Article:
You can try making an emulsion with your Sepimax Zen. I’ve never used it so I don’t know if it is able to tolerate that much oil (you list 15-20% CCT) and a buffer. Maybe, try less oil and 2% gluconolactone, as it was recommended in the urea cream formulation I’ve seen somewhere. Personally I’ve just abandoned urea as an ingredient as I haven’t seen any difference. 

  • Agate

    Member
    March 7, 2020 at 6:02 pm

    (Found the source again, just adding it here for good measure in case someone is interested: https://www.ncbi.nlm.nih.gov/pmc/articles/PMC6615394/)

  • wannabe_chemist

    Member
    March 7, 2020 at 7:51 pm

    Thanks for the responses :) Sorry, I should have said I’m attempting to make a gel-cream. Lotioncrafter says Polyacrylate Crosspolymer-6 (Sepimax zen on LC) emulsifies up to 25% oils with xanthan gum. I’ll definitely start on the lower side with the oil.

    My face really hates any cleansers/antifungal shampoos so I try to avoid them. I’ve had luck with Hamilton urea cream (same ingredients as uremol 10 cream) but it has petrolatum in it. So, I need a cleanser to properly take it off. It makes my skin baby smooth and gets rid of any signs of SD but using a cleanser irritates my face so much. It’s so weird how everyone is different in what works for them! 

    Gluconolacctone was something I was considering too, thanks :) From what I understand is that it has a pH drift toward alkaline and urea has a pH drift toward becoming acidic. Do you know what phase the gluconolacctone is added to? Can I just add it at the end?

  • ngarayeva001

    Member
    March 8, 2020 at 11:43 am

    It is a very bad idea to start with such a product. You need a proper buffer to lock down the pH. Or I read you can formulate it in w/o format not to worry about pH shift for urea. But you can’t start with w/o without experience with o/w.
    Sepimax zen is a fantastic material in general but even this one might not be able to deal with urea. 

  • wannabe_chemist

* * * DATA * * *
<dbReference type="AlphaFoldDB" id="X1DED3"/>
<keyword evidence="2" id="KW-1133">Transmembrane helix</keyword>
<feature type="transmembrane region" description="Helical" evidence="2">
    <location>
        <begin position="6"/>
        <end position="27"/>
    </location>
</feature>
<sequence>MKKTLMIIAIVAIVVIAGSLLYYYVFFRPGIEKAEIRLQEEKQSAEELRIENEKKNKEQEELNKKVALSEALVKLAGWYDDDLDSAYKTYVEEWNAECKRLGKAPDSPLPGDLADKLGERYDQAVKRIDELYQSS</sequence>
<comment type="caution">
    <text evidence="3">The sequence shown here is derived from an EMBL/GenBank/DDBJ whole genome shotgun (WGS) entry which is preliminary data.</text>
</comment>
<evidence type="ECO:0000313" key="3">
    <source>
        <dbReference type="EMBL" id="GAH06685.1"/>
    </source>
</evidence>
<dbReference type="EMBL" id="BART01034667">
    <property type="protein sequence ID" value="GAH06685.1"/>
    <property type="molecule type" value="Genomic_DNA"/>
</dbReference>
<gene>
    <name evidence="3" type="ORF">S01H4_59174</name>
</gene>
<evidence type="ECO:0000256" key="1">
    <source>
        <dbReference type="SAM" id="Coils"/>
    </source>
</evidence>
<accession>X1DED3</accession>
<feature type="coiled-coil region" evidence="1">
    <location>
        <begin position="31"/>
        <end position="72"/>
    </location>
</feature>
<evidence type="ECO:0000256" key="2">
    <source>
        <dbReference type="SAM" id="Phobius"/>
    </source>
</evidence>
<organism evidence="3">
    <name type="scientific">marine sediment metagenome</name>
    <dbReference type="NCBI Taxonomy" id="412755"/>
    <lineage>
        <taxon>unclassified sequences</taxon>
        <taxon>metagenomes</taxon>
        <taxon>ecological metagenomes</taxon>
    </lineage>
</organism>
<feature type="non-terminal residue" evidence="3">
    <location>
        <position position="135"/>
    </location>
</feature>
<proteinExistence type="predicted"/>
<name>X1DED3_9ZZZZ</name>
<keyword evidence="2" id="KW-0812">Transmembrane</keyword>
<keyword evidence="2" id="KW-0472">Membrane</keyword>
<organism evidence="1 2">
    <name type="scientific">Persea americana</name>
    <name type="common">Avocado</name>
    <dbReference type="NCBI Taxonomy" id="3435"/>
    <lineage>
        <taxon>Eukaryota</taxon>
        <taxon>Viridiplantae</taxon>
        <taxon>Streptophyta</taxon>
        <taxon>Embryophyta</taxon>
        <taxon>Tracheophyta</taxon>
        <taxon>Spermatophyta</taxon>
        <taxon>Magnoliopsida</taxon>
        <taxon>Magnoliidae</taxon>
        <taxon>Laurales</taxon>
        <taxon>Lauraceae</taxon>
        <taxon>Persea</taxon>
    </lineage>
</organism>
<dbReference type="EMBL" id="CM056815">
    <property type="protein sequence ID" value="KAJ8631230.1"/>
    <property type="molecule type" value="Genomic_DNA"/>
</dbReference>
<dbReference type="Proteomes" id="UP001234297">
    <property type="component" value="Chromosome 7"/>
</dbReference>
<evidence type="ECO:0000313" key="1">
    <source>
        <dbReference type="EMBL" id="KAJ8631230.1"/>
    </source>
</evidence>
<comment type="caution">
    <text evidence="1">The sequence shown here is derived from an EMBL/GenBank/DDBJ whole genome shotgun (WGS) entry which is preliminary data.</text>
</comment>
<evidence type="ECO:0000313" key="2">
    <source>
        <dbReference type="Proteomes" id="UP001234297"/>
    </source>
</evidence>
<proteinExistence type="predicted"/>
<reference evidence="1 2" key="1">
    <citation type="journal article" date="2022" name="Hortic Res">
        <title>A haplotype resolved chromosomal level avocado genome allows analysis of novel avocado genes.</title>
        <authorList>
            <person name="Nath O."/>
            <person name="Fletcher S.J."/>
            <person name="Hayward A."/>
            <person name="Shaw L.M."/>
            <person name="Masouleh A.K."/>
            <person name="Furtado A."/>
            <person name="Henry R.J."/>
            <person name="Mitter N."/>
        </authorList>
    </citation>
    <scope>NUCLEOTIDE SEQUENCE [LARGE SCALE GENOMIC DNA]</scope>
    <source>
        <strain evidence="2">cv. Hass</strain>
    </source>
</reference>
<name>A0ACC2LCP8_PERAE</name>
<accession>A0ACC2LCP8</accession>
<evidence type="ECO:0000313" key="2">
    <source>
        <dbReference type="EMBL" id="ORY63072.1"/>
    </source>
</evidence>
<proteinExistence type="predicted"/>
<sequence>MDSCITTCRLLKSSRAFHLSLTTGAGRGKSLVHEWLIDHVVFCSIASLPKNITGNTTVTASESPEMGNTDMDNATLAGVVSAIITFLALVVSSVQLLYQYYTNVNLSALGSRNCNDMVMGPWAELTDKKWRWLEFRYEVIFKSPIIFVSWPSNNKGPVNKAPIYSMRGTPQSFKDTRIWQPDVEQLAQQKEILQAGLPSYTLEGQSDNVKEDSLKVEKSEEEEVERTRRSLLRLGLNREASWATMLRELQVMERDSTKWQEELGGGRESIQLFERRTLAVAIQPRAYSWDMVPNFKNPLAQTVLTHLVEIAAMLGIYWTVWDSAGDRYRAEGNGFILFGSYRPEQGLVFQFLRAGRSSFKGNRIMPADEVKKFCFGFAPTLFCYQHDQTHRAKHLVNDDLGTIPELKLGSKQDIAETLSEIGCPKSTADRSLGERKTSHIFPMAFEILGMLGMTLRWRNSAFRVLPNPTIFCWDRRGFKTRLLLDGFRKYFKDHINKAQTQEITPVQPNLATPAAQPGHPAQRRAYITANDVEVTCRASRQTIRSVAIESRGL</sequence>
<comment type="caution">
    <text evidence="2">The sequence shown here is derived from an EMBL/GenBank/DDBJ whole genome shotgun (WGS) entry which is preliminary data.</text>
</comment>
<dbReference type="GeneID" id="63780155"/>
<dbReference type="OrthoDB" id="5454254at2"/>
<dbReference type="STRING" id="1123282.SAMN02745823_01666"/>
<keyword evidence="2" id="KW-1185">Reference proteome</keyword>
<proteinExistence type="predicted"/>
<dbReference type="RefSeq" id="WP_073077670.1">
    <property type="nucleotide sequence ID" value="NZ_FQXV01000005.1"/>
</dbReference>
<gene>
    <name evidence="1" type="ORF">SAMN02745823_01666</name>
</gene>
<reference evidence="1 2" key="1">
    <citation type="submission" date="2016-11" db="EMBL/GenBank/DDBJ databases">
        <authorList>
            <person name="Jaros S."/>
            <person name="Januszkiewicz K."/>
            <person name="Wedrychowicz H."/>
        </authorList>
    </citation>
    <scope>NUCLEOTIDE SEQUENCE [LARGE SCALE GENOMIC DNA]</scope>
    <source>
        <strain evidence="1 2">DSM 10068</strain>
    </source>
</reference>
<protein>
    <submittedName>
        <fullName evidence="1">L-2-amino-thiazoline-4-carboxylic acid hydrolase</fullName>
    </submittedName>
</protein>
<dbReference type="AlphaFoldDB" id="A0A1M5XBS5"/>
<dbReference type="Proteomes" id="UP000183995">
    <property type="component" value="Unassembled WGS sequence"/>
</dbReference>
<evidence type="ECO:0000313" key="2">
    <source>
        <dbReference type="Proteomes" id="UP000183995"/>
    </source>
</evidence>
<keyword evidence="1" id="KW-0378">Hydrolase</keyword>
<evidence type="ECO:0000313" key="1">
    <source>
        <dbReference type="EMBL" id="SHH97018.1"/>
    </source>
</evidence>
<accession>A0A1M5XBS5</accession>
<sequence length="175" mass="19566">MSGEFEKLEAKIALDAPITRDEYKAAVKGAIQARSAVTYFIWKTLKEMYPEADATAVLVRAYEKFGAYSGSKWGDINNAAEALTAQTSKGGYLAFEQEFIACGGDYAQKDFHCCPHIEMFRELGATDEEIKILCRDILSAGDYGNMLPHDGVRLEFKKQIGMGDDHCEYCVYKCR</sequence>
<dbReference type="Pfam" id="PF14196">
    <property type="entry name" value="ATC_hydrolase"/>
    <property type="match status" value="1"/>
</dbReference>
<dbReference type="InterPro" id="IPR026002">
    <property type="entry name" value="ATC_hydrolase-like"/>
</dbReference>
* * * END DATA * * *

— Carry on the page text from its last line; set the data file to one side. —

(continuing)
Member
    March 8, 2020 at 4:23 pm

    It is a very bad idea to start with such a product. You need a proper buffer to lock down the pH. Or I read you can formulate it in w/o format not to worry about pH shift for urea. But you can’t start with w/o without experience with o/w.
    Sepimax zen is a fantastic material in general but even this one might not be able to deal with urea. 

    Thank for your advice, I appreciate it! How do I know if an emulsifier is o/w or w/o? Do you know if urea’s pH drifts significantly within a few weeks? 

    If urea doesn’t do well in o/w emulsions, does it not do well in aqueous products like toners/serums? Would the main issue be the pH drift? If I made a simple urea toner and checked the pH to make sure it doesn’t drift, would that indicate it is stable?

    I found this pretty simple 4% urea serum on humblebeeandme:

    https://www.humblebeeandme.com/soothing-hyaluronic-acid-facial-serum/

    which is pretty much water, aloe, sodium lactate, Propanediol 1,3, preservative. Not sure if this would be stable or not.

    I forgot to mention the buffer in my post because I wasn’t sure what the final pH would be and if it was necessary. I was thinking sodium lactate, lactic acid or gluconolactone.

  • wannabe_chemist

    Member
    March 8, 2020 at 4:59 pm

    I just noticed that makingcosmetics says w/o or o/w emulsifiers. The only one under w/o emulsifiers that would work for me is Creammaker silicone (Cetyl diglyceryl tris(trimethylsiloxy)silylethyl dimethicone). “Liquid Silicone Water-in-Oil Emulsifier


    It says here: 
    https://www.makingcosmetics.com/fact-sheets/fact-sheet-creammaker-silicone.pdf  , that Creamaker silicone has an ‘HLB value’ of 2.